16. The first 3 seasons (otherwise known as the pre-movie seasons) are arguably the best seasons of the show, spawning so many memorable episodes, three of them (Pizza Delivery, Band Geeks and Chocolate with Nuts) being considered the best of the series, among other episodes like SB-129, Ripped Pants, F.U.N, The Paper, Something Smells, Big Pink Loser, Dying for Pie & its sister episode Imitation Krabs, Christmas Who?, Frankendoodle, Graveyard Shift, Idiot Box, Wet Painters and sister episode Krusty Krab Training Video, The Camping Episode, Plankton's Army, etc. Season 3 is generally regarded as better than Season 2 due to having more episodes considered the best of the series by fans.
    • Seasons 4 and 5, despite not being as great as the pre-movie seasons, are still good and have recently been bunched up with seasons 1-3 by some people to form the Golden Age of SpongeBob. Some people have gone far enough to state that Seasons 4 and 5 are as good as, if not, even better than the pre-movie seasons.
    • The Post-Sequel era, while not as great as the pre-movie era, is still pretty good and is a huge step up from seasons 6-8. This era has spawned many good episodes like Food Con Castaways, Mimic Madness, Mind the Gap, Karen’s Virus, My Leg!, and Pat The Dog. This era is better than the 5th season due to having rare character interactions and even more creative ideas. They're on par with or only very slightly worse than Season 1.
  17. Ever since season 9, the show has improved dramatically after its decline in quality (see Reason #2 in the Bad Qualities section below) and there have been a lot of unique episode plots that haven't been done before.
    • Season 8 is perhaps the least bad and can be seen as an improvement over seasons 6 & 7, as the animation has improved (despite its frame-rate issues), SpongeBob's voice has returned to its original pitch since Season 3, has more great episodes like "Frozen Face-Off" and "It's a SpongeBob Christmas!", some characters reverted to their original personalities like Sheldon J. Plankton, Karen Plankton, Pearl Krabs, and SpongeBob SquarePants, and is considered average at best. However, it still has many of the same problems as the previous two seasons. Overall, Season 8 is not necessarily bad, but it’s very average.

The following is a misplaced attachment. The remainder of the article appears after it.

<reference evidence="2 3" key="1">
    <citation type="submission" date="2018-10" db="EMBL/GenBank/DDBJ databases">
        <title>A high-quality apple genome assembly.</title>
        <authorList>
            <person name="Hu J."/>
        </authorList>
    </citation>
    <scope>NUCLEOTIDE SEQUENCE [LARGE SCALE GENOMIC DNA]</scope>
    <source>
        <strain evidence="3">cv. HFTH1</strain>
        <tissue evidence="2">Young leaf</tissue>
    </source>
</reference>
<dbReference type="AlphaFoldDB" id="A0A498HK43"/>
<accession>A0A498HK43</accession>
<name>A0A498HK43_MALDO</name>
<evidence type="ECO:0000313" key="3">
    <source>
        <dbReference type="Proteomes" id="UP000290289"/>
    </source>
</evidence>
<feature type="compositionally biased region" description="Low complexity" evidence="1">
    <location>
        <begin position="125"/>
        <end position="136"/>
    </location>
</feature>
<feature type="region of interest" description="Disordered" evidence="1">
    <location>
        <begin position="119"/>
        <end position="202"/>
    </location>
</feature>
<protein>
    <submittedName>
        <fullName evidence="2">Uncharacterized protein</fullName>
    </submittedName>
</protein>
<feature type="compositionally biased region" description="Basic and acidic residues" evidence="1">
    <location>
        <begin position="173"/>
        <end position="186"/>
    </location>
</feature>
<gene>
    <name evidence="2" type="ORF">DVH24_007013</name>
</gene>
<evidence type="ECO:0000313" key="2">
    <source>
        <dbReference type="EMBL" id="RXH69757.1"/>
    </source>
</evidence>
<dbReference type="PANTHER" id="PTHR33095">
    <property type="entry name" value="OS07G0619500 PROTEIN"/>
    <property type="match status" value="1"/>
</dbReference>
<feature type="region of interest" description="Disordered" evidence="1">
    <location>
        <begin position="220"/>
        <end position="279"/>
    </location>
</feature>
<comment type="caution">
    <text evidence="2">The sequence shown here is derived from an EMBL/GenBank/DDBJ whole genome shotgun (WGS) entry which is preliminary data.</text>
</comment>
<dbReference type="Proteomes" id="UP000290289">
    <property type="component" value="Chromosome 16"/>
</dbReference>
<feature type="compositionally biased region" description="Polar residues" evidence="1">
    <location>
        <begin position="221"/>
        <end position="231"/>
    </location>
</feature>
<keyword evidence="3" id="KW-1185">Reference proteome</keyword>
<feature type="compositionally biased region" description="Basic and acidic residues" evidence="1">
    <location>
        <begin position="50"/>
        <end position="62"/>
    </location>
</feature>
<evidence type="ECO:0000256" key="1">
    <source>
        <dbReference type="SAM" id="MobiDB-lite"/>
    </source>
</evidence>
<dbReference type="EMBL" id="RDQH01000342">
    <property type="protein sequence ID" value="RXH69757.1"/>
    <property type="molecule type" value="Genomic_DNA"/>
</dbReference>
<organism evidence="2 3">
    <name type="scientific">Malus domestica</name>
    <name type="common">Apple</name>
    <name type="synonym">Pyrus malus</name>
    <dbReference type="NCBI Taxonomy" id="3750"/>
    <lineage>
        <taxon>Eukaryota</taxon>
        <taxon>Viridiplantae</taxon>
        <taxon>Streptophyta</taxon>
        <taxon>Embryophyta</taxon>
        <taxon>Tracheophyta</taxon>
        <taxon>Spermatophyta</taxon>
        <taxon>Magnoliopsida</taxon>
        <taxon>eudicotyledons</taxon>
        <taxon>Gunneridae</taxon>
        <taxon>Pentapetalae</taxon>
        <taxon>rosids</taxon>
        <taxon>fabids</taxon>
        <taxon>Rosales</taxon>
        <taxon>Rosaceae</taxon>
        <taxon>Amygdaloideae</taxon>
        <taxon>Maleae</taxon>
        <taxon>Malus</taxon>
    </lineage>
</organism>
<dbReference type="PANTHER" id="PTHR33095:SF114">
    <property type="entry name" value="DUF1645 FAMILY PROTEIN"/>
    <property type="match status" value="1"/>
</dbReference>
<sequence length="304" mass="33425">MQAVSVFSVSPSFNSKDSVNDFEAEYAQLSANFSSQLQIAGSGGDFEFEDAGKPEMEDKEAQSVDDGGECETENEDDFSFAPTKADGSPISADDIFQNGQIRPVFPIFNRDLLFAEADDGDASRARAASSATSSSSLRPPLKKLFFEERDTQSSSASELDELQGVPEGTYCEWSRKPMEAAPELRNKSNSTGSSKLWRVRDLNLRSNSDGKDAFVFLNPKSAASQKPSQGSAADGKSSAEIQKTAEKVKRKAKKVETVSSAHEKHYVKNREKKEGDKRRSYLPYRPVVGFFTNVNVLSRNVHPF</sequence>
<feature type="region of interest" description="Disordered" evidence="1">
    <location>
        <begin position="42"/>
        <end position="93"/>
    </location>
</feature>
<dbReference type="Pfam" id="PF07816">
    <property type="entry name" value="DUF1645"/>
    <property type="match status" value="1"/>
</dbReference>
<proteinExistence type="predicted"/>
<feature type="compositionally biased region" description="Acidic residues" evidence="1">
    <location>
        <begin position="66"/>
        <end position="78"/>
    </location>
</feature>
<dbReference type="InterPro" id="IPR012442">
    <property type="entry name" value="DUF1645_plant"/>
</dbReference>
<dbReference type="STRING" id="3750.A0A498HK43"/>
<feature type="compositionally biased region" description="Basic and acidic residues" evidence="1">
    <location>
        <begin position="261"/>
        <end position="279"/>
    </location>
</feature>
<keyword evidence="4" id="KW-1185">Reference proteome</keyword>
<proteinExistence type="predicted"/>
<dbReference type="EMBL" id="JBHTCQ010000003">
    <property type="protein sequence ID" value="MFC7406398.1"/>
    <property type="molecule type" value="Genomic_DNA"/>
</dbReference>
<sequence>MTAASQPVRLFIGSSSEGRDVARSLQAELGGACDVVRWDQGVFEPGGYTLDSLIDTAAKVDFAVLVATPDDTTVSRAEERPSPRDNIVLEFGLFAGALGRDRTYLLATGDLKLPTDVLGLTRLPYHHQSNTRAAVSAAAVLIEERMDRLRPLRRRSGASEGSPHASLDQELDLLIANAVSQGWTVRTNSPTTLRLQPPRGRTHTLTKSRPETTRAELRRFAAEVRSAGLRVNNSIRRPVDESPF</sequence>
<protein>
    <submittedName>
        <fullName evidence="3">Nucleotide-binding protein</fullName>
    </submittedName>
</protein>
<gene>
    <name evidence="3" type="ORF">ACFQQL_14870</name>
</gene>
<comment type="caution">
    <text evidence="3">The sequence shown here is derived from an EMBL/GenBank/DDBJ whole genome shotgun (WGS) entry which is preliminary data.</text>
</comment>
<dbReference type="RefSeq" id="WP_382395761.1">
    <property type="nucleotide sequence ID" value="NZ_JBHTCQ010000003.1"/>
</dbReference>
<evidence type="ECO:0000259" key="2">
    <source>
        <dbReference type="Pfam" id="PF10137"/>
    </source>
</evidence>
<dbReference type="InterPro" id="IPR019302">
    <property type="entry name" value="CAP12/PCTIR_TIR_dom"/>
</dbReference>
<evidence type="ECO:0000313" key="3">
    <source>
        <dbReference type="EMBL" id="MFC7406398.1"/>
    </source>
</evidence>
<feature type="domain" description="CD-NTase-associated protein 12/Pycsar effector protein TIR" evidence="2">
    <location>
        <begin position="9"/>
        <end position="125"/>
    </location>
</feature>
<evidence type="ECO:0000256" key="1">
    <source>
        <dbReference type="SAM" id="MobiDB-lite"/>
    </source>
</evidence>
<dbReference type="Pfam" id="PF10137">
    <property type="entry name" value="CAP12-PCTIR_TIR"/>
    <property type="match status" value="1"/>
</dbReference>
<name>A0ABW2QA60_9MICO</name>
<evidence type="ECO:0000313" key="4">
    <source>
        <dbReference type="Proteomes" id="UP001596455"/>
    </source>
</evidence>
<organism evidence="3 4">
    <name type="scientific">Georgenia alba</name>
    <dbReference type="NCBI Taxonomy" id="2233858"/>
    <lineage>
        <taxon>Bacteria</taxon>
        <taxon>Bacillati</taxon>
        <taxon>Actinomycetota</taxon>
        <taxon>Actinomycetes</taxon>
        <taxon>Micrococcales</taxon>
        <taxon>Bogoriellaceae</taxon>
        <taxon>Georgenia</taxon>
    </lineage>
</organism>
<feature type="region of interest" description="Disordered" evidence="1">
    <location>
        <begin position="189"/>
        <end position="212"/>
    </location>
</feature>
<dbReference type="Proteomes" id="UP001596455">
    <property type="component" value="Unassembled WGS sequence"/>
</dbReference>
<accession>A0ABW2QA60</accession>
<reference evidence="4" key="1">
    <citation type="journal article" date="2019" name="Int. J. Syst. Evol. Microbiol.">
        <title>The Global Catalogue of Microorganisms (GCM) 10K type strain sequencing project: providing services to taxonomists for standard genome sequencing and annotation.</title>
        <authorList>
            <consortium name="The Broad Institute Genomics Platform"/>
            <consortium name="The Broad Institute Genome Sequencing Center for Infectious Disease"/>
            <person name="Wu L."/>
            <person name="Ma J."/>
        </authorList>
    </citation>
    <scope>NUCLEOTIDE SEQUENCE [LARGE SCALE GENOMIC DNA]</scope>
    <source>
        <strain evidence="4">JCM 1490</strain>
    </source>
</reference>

• Although Season 6 was the season where the series' decline became very noticeable, it was alright during its first four half-hours, despite having some stinkers, like "Penny Foolish" and "Gone". It wasn't until "The Splinter" that the seasonal rot officially kicked in and became much more noticeable (technically "Spongehenge" started the downfall of the show but still).
    • Season 7 FINALLY got slightly better in the second half, as infamous episodes were not as common anymore. Plus there are fewer Squidward Torture Episodes and the animation is less jarring to watch than Season 6 and Late Season 5.
  18. The Japanese dub is just as good as the original English version, which makes it into an anime.
    • The Latin Spanish dubbing of the first seasons is also very good, with the voices of Luis Carreño as Bob Esponja (Kaihiamal Martínez in the first season), Paul Gillman as Patricio, Renzo Jiménez as Calamardo, etc.
    • The Brazilian Portuguese dub was well received by Brazilian fans thanks to the wonderful job of Wendel Bezerra (SpongeBob's Brazilian voice actor).
  19. The background music is composed of either Hawaiian-style ukulele or pirate sea shanties which matches the show's underwater aesthetic. It is very calming to listen to, with a lot of memorable tracks such as "Grass Skirt Chase" and "The Rake Hornpipe".
  20. It had three Christmas specials: "Christmas Who?" "It's a SpongeBob Christmas!" and "SpongeBob's Road to Christmas", and a two-part stop-motion Halloween special called "The Legend of Boo-Kini Bottom", with top-notch, stop-motion animation, the same stop-motion animation from "It's a SpongeBob Christmas!", all of them being great, hilarious and memorable.
  21. After Stephen Hillenburg passed away from Lou Gehrig's disease, also known as ALS, the show made a couple of tributes to him. The first time was when Tom Kenny described how he was a good friend to him for a long time. The second was mentioned on the birthday special which is "SpongeBob's Big Birthday Blowout", and the third one was on the third movie, Sponge on the Run.
  22. Lots of good morals here and there, such as:
    • Trying something new even if you don't want to. ("Just One Bite")
    • Don't care if people make fun of you. ("Grandma's Kisses")
    • Being yourself. ("Ripped Pants" and "MuscleBob BuffPants")
    • Always be kind to one another. ("Best Day Ever" and "Band Geeks")
    • Never take jokes way to the extreme. ("Pranks a Lot")
    • Never make fun of your friends. ("Squirrel Jokes" and "Pressure")
    • Don't be upset if people don't like you. ("Something Smells")
    • Being honest. ("The Donut of Shame")
    • Never break into someone's home without their permission. ("Survival of the Idiots")
    • You can't always get what you want. ("Squidville" and "SB-129")